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Coronavirus: Italy reaches new record high of nearly 41,000 daily cases

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By Shea Lawrence  & Lauren Chadwick with AP
A paramedic carries a patient outside the first aid area of the Cardarelli hospital in Naples, Italy, Friday, Nov. 13, 2020
A paramedic carries a patient outside the first aid area of the Cardarelli hospital in Naples, Italy, Friday, Nov. 13, 2020   -   Copyright  Gregorio Borgia/AP Photo
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Italy recorded a high of nearly 41,000 daily cases as hospitalisations and deaths rise in the country.

Hospitals are crowded with few beds available and the car parks of the legendary Formula One race track of Monza were recently converted into a health facility.

The regions of Tuscany and Campania, where Naples is located, were added as the country's red zones. Piedmont and Lombardy are among the other regions that have already been designated "red zones" where nonessential stores have closed.

Rodolfo Punzi, head of the infectious disease department at Cotugno hospital in Naples said: "The current situation at the Cotugno hospital is that we almost have no more beds available.

"We are working intensively with sacrifice and taking great responsibility, particularly the workers and the nurses."

Another hospital in Naples was the subject of a viral video reportedly showing overcrowding in the emergency room and a dead man lying on the bathroom floor.

"We need restrictions immediately, we shouldn't have gotten to this point, people are dying," said Luigi Di Maio, the country's foreign affairs minister, who said the video was shocking but not surprising as hospitals fill up.

Italy's second wave came a bit later than other European countries, with the country reporting fewer daily cases than other countries such as Spain and France in August and September.

European officials warn that restrictions could last through Christmas

Officials in many EU countries are warning that it is so far too early to lift restrictions, with many saying that there are still many months ahead of living with the virus.

Lothar Wieler, the head of Germany's Robert Koch Institute, said despite a slowdown of infections, the country cannot relax rules. He said that people would still have to live with the virus for the coming months.

German health minister Jens Spahn tweeted meanwhile: "The pandemic will continue to be a constraint - even at Christmas. Now is not the time for bigger company parties. We all want to celebrate Christmas in the family as normally as possible."

French Prime Minister Jean Castex also warned people they would not be able to host large gatherings at the new year, stating that it was too early to say whether people could book trains for Christmas.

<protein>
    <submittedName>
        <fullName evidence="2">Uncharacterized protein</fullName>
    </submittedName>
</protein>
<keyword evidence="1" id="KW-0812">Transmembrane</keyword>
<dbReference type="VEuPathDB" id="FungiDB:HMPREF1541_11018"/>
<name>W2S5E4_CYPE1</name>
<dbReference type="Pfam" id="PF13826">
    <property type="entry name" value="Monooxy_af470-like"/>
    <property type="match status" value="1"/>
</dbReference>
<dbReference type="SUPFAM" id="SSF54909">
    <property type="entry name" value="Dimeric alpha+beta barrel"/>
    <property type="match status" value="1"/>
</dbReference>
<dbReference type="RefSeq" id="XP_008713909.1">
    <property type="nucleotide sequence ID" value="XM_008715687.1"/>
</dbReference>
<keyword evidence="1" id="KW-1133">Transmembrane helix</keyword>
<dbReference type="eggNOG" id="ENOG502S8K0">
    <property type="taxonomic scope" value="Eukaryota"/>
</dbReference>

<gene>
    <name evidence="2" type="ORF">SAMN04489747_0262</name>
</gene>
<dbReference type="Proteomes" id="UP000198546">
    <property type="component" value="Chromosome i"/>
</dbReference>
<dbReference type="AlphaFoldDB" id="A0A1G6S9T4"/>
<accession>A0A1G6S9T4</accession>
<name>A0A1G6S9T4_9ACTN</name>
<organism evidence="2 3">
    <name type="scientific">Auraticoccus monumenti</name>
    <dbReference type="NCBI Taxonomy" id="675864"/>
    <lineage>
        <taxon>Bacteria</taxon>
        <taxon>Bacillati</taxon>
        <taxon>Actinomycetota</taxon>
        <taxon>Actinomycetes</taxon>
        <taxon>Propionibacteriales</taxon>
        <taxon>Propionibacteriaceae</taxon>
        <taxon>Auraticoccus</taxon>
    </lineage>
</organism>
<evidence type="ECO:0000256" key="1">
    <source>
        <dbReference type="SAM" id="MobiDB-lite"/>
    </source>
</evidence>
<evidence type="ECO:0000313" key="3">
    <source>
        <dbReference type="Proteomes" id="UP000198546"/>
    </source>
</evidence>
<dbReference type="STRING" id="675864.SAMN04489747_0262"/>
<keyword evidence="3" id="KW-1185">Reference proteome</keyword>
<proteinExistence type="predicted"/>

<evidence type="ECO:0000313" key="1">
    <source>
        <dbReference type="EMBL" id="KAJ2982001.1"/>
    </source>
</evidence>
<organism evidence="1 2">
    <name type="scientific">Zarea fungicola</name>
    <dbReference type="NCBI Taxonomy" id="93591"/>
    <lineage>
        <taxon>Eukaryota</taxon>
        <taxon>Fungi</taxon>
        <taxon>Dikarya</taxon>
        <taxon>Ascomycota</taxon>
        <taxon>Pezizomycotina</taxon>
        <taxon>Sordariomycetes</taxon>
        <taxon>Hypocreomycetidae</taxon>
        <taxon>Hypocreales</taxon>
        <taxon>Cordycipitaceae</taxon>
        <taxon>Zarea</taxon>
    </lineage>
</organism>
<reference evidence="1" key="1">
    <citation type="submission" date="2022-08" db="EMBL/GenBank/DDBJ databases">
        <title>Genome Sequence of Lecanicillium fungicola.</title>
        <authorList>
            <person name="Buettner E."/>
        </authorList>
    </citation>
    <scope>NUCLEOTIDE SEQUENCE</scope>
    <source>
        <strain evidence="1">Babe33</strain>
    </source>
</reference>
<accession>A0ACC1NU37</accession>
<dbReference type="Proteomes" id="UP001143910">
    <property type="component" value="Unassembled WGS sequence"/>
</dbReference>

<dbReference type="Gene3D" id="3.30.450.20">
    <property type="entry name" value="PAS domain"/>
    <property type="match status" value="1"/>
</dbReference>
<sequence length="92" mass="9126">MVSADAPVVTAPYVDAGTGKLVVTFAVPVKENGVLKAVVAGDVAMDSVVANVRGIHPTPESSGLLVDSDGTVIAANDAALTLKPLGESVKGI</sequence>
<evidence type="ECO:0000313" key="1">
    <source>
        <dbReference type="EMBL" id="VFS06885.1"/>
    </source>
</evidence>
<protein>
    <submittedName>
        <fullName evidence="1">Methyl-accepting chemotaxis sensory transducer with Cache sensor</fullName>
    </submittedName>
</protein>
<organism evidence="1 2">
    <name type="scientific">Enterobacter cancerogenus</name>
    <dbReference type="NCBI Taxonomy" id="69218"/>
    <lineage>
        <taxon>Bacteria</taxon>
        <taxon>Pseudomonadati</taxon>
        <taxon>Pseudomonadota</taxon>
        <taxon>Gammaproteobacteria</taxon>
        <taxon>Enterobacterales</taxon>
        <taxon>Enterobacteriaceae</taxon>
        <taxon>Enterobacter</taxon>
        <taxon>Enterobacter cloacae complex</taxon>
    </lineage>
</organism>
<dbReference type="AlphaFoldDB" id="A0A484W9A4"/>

Castex said that though some shops might be able to reopen from December 1, bars and restaurants would likely stay closed.

Ireland deputy prime minister Leo Varadkar said that although the country's cases had come down, he would advise people not to book overseas flights to "come home" for Christmas.

France: Lockdown measure won't be eased yet

Two weeks into the country's second national lockdown, cases in France are slowly declining, but the situation in the country is still critical, the government has said.

"If we consider a seven-day average, we observed a 16 per cent decrease. This change must be interpreted in a manner that's positive but cautious," French Prime Minister Jean Castex said.

"These last few days, we have tallied one hospitalisation every 30 seconds and an ICU admission every three minutes.

"Forty per cent of people admitted to intensive care are less than 65 years old. This is obviously significant, and the number of hospitalisations has surpassed the April peak."

He announced lockdown measures would to remain in place for at least two more weeks.

Switzerland: Army drafted in to help in hospitals

Switzerland had to call in its army to enhance the workforce in its hospitals — up to 2,500 military personnel will help doctors and nurses to control a spike in the virus that has seen 7,000 cases and 93 dead in the last 24 hours.

But in other countries, the story is slightly more reassuring.

Germany is seeing a drop in its reinfection rate. For every 100 infected people, the virus will be passed on to just 89 — a sign that transmission could be slowing.

The head of the Robert Koch Institute, Germany's centre for disease control, said the country's curve is "flattening".

Wieler said he is "cautiously optimistic" because the "curve is rising somewhat less steeply." But he said "we don't yet know whether this is a stable development", adding that it's too early to assess what effect the new restrictions are having.

Ireland is on track to end its lockdown on December 1; the government says the average number of weekly cases is a quarter of what it was a few weeks ago and that it is confident some restrictions will be dropped at the start of next month.